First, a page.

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U.S. Authorities Arrest Two in $73 Million Crypto Money Laundering Scheme

U.S. authorities have apprehended two individuals accused of orchestrating a significant money laundering operation.

This scheme allegedly funneled over $73 million through American financial institutions, ultimately converting the funds into the cryptocurrency Tether (USDT).

The U.S. Justice Department reported that Daren Li was arrested at Atlanta’s airport in Georgia on April 12, while Yicheng Zhang was taken into custody in Los Angeles on May 16.

The indictment against the pair, unsealed in a California court on May 16, details their purported involvement in the scheme.

Li, Zhang, and their associates are accused of managing an international criminal network that laundered millions of dollars from “pig butchering” crypto scams.

In these scams, fraudsters build victims’ trust, persuade them to invest large sums, and then abscond with the money.

The defendants allegedly directed accomplices to open U.S. bank accounts under shell company names.

Victims were tricked into transferring millions into these accounts, which were then used to launder the illicit proceeds.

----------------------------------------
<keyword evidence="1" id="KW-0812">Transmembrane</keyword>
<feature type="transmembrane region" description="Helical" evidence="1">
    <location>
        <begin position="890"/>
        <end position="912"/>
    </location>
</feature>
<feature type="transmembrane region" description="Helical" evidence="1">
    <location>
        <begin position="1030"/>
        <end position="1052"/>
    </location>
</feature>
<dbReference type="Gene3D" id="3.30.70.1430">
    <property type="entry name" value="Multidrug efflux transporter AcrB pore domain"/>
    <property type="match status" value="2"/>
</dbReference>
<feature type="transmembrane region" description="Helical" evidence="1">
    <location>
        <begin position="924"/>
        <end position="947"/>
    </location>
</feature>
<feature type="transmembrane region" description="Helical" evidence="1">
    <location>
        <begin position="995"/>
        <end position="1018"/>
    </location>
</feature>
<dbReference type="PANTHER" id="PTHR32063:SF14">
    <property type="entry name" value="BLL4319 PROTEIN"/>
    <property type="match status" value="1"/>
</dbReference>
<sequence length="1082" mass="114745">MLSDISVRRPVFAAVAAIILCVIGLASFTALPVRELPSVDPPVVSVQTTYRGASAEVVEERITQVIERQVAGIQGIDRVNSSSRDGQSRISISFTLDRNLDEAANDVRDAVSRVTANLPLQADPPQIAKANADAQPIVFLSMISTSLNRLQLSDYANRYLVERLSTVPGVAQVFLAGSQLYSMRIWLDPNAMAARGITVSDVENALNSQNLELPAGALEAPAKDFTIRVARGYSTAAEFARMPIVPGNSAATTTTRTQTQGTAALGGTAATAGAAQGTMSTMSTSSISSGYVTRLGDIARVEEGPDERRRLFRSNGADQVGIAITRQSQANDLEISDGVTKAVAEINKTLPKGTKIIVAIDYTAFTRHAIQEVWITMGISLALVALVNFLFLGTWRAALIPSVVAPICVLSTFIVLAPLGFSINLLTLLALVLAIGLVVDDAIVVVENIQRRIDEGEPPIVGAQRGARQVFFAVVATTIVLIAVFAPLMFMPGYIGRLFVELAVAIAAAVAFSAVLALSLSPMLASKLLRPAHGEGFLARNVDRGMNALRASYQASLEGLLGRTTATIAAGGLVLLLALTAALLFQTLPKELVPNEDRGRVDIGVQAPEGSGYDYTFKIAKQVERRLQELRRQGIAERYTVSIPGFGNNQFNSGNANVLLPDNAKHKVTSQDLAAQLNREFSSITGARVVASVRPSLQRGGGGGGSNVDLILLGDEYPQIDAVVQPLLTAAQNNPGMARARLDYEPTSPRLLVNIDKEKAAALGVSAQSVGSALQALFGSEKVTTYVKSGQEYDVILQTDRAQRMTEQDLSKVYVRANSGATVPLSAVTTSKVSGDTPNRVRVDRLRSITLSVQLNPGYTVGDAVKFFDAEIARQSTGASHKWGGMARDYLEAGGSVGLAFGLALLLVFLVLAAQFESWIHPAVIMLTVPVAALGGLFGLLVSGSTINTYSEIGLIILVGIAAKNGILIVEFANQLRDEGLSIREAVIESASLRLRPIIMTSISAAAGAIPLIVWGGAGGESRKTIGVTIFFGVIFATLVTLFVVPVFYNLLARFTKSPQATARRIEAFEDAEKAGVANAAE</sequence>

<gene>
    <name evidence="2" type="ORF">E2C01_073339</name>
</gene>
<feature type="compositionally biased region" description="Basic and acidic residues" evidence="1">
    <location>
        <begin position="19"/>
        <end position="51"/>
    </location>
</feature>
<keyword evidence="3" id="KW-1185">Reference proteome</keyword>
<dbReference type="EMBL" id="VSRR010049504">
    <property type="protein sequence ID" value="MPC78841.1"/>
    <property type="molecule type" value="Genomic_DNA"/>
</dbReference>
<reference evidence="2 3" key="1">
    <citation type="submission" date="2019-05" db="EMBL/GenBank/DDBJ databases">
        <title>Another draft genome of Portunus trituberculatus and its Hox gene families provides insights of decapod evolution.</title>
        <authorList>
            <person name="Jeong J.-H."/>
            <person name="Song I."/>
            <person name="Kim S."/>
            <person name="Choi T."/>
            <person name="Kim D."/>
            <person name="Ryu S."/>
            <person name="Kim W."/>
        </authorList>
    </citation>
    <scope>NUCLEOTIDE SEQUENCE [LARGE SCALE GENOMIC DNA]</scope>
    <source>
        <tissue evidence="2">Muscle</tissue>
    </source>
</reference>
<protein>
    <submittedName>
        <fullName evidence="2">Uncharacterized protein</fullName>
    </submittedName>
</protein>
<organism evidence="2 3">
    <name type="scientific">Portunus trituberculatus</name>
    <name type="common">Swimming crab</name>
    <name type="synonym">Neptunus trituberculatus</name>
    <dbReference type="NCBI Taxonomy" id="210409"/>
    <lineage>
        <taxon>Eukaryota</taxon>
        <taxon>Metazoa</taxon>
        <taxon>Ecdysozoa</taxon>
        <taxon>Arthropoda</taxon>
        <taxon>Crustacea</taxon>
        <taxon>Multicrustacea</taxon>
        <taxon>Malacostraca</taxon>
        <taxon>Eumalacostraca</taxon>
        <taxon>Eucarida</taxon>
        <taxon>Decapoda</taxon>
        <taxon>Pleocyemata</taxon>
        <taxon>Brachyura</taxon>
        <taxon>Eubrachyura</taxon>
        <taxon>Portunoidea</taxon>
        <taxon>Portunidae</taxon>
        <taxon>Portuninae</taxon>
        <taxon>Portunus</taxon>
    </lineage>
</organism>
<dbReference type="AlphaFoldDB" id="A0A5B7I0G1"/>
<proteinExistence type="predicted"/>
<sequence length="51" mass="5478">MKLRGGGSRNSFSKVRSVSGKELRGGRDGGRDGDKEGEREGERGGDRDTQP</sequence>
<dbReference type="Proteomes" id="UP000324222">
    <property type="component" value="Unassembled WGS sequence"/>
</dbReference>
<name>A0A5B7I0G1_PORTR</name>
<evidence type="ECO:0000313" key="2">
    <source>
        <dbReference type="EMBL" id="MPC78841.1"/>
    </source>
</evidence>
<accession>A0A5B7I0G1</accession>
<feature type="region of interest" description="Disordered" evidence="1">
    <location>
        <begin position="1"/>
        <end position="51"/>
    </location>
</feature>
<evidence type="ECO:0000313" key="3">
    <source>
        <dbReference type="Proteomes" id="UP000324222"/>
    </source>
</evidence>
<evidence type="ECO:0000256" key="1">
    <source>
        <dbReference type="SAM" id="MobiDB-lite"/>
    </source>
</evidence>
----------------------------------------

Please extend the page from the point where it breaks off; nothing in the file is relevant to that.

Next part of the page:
The DOJ explained that the money was dispersed to various domestic and international accounts, stating:

“The fraud scheme involved more than $73 million laundered through U.S. financial institutions to bank accounts in the Bahamas and converted to the virtual asset USDT, or Tether.

“A cryptocurrency wallet involved in the scheme received more than $341 million in virtual assets.”

Li and Zhang face charges of conspiring to launder money and six counts of international money laundering.

If convicted, they each could face up to 20 years in prison for each count, amounting to a potential total of 140 years.

READ MORE: Bitcoin Eyes New Highs as Analysts Spot Imminent Golden Cross on Lower Timeframes

Deputy Attorney General Lisa Monaco recognized the challenges posed by cryptocurrency fraud but emphasized the commitment to hold offenders accountable.

Pig butchering scams have become increasingly profitable for cybercriminals.

In November 2023, the DOJ seized $9 million from a similar scheme that victimized over 70 Americans.

The rising frequency and severity of such scams have alarmed lawmakers and regulators.

Regulators have intensified efforts to combat crypto scams, as seen in new regulations and industry guidelines.

While these measures aim to protect investors and safeguard digital assets, some fear they may hinder the sector’s growth.

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Disclaimer: This article is provided for informational purposes only. It is not offered or intended to be used as legal, tax, investment, financial, or other advice.

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